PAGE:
Photos by Jeff Leventhal and Amy Scheuren
Nine years in Guatemala and I still get on the wrong bus sometimes. Nine years in Guatemala and still the situations of many of the Pop Wuj families affect me beyond words, especially the Safe Stove families.
These families are often new to Pop Wuj and have not participated in our other projects. These are families with parents who didn’t go to school or only attended for a few years. These are families whose children may or may not attend school now. They are families who may or may not have enough food on a daily basis and whose children are most certainly malnourished. They are families whose homes may have walls made of found materials or may not have a real roof. They are cooking over open fires in the same room where they live. They are often using whatever they can find, including plastic, as firewood. The women and children are breathing smoke from an open fire every day. These are families that live just a few miles from the second largest city in the country.
|One family's kitchen and current "stove"|
The families that we met during the October and November Safe Stove interviews shared their stories with us and we shared our project with them. This is the first time in nine years that I have been part of each and every interview of a Safe Stove group. The personal tragedies lived by the families only seemed to get worse with each interview. The lack of basic infrastructure and services is infuriating. If Guatemala and other "poor" countries are forgotten by the wealthy countries of the world, then the rural, indigenous areas of Guatemala are just as forgotten by their own country.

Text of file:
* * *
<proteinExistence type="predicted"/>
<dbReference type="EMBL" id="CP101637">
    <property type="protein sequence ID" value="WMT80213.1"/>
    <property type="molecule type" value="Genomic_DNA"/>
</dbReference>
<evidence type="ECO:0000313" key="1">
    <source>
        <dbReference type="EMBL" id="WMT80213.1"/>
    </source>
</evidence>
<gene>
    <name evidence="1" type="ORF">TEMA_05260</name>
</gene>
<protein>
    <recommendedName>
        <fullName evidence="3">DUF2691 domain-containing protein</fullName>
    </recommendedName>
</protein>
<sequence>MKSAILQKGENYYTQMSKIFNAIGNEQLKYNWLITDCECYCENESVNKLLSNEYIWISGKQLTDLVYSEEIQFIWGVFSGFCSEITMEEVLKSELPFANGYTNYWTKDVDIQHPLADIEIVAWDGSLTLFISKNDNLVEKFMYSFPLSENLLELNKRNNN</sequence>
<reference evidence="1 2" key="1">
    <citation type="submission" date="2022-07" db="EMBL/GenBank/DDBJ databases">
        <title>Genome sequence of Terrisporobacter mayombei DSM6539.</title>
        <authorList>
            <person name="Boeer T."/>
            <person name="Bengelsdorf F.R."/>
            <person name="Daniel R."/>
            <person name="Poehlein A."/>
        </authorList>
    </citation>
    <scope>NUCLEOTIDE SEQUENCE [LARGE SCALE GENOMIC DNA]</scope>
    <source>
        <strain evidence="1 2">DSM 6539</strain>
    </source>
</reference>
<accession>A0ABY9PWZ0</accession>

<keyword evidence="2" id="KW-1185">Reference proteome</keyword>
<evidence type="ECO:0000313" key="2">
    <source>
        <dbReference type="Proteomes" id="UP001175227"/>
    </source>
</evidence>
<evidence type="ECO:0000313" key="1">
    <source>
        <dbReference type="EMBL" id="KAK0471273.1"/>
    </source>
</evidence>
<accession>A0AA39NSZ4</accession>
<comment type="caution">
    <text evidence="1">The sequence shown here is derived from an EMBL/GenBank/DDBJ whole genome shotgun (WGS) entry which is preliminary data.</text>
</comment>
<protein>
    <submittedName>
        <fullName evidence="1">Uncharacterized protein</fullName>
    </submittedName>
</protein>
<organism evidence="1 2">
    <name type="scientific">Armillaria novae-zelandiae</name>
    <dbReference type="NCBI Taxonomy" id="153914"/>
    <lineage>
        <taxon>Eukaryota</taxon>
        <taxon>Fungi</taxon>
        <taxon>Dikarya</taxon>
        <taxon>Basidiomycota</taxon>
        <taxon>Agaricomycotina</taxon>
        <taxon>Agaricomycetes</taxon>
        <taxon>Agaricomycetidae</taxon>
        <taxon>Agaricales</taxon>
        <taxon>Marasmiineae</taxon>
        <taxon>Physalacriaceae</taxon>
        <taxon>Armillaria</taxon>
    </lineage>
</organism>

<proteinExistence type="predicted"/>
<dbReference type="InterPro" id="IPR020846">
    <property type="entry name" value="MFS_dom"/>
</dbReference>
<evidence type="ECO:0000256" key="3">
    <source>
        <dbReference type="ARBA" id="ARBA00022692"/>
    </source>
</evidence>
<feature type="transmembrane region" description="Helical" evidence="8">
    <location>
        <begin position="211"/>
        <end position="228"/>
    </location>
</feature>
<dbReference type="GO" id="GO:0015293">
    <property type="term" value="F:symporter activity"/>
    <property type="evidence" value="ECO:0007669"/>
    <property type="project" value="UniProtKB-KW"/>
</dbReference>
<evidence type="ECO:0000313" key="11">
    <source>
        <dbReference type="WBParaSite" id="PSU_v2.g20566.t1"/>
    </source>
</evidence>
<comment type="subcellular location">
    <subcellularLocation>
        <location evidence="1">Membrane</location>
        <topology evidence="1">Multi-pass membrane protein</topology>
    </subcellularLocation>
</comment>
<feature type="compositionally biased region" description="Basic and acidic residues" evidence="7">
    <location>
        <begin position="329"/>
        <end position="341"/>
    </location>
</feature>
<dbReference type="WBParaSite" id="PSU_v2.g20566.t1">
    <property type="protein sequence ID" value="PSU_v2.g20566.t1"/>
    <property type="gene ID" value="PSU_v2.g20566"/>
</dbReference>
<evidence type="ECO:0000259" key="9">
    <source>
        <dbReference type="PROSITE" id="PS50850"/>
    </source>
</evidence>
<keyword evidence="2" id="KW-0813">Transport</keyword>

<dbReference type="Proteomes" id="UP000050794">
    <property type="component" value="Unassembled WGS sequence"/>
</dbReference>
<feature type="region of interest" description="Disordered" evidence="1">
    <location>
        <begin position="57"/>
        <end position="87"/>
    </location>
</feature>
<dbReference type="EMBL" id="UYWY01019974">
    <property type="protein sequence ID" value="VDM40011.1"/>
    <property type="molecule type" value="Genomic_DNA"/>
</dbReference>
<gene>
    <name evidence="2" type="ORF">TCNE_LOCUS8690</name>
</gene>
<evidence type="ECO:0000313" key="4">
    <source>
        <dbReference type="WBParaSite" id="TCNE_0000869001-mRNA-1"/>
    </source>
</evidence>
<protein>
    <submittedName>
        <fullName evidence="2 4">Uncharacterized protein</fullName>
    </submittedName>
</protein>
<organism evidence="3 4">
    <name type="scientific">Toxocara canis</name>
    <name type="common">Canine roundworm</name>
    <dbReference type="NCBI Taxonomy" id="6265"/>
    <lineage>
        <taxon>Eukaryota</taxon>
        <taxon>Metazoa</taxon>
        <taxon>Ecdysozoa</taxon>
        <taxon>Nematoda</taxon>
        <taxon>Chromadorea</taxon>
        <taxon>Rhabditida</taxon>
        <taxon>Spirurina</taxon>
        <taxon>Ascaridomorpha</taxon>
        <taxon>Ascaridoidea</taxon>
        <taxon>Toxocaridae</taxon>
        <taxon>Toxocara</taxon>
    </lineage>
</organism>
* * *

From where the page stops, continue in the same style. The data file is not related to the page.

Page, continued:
|Another current "stove"|
|Another current "stove"|
So we're trying to do our small part and affect change, poco a poco. The interviewed families attended the group meeting in mid-November and they will participate in the building material delivery day in early January. We will begin building safe, fuel-efficient stoves with this group during the second week of January.
|Carmen speaks with the women who are part of the new group|
The Safe Stove funnels smoke out of the home and uses approximately 70% less firewood than an open fire. The risk of an accidental burn plummets with the use of a Safe Stove. The risk of respiratory illness and eye problems also drops considerably.
When the Safe Stoves are complete, these families will be breathing cleaner indoor air, spending less money on firewood and/or less time looking for firewood on the mountainside, and leaving more trees standing on the mountainside. The benefits of our Safe Stove Project reach individual families, the community, and the environment as a whole.
|Mynor on the rusty roof to cut the hole for the chimney for one of the families of the last group|
|A completed Safe Stove|
And when we finish building these Safe Stoves, we will find another group of families and start over again.